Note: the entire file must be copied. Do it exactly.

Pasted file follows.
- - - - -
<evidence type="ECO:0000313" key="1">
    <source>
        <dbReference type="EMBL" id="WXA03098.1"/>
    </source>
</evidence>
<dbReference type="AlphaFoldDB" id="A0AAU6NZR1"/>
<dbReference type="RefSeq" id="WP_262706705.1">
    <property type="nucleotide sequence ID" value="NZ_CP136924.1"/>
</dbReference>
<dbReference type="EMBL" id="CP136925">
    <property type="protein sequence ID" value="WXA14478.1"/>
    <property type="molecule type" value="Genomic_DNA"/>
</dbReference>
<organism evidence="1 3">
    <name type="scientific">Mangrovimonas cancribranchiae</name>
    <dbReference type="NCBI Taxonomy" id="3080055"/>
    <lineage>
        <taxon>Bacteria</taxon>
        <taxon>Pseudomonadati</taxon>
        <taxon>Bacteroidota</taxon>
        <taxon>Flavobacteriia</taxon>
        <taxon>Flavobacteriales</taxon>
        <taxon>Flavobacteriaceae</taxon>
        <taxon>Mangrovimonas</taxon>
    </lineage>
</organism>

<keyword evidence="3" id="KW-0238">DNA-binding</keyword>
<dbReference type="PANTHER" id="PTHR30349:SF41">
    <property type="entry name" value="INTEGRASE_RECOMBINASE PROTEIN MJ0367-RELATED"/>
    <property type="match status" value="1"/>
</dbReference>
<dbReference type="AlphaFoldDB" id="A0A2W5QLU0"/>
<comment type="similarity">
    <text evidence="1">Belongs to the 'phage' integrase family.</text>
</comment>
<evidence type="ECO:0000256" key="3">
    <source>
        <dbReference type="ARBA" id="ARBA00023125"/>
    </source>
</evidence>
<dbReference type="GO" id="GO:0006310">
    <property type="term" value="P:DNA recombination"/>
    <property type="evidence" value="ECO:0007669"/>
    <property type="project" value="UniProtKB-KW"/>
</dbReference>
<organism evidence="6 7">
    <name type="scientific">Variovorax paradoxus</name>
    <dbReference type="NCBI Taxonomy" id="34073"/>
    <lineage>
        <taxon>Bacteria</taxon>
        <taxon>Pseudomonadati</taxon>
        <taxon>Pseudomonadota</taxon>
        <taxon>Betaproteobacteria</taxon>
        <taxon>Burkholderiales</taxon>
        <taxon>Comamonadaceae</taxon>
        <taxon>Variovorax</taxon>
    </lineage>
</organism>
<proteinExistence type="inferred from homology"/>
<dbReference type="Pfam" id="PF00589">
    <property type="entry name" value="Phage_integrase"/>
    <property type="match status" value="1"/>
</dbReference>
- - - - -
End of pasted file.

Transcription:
<evidence type="ECO:0000313" key="1">
    <source>
        <dbReference type="EMBL" id="WXA03098.1"/>
    </source>
</evidence>
<dbReference type="AlphaFoldDB" id="A0AAU6NZR1"/>
<dbReference type="RefSeq" id="WP_262706705.1">
    <property type="nucleotide sequence ID" value="NZ_CP136924.1"/>
</dbReference>
<dbReference type="EMBL" id="CP136925">
    <property type="protein sequence ID" value="WXA14478.1"/>
    <property type="molecule type" value="Genomic_DNA"/>
</dbReference>
<organism evidence="1 3">
    <name type="scientific">Mangrovimonas cancribranchiae</name>
    <dbReference type="NCBI Taxonomy" id="3080055"/>
    <lineage>
        <taxon>Bacteria</taxon>
        <taxon>Pseudomonadati</taxon>
        <taxon>Bacteroidota</taxon>
        <taxon>Flavobacteriia</taxon>
        <taxon>Flavobacteriales</taxon>
        <taxon>Flavobacteriaceae</taxon>
        <taxon>Mangrovimonas</taxon>
    </lineage>
</organism>

<keyword evidence="3" id="KW-0238">DNA-binding</keyword>
<dbReference type="PANTHER" id="PTHR30349:SF41">
    <property type="entry name" value="INTEGRASE_RECOMBINASE PROTEIN MJ0367-RELATED"/>
    <property type="match status" value="1"/>
</dbReference>
<dbReference type="AlphaFoldDB" id="A0A2W5QLU0"/>
<comment type="similarity">
    <text evidence="1">Belongs to the 'phage' integrase family.</text>
</comment>
<evidence type="ECO:0000256" key="3">
    <source>
        <dbReference type="ARBA" id="ARBA00023125"/>
    </source>
</evidence>
<dbReference type="GO" id="GO:0006310">
    <property type="term" value="P:DNA recombination"/>
    <property type="evidence" value="ECO:0007669"/>
    <property type="project" value="UniProtKB-KW"/>
</dbReference>
<organism evidence="6 7">
    <name type="scientific">Variovorax paradoxus</name>
    <dbReference type="NCBI Taxonomy" id="34073"/>
    <lineage>
        <taxon>Bacteria</taxon>
        <taxon>Pseudomonadati</taxon>
        <taxon>Pseudomonadota</taxon>
        <taxon>Betaproteobacteria</taxon>
        <taxon>Burkholderiales</taxon>
        <taxon>Comamonadaceae</taxon>
        <taxon>Variovorax</taxon>
    </lineage>
</organism>
<proteinExistence type="inferred from homology"/>
<dbReference type="Pfam" id="PF00589">
    <property type="entry name" value="Phage_integrase"/>
    <property type="match status" value="1"/>
</dbReference>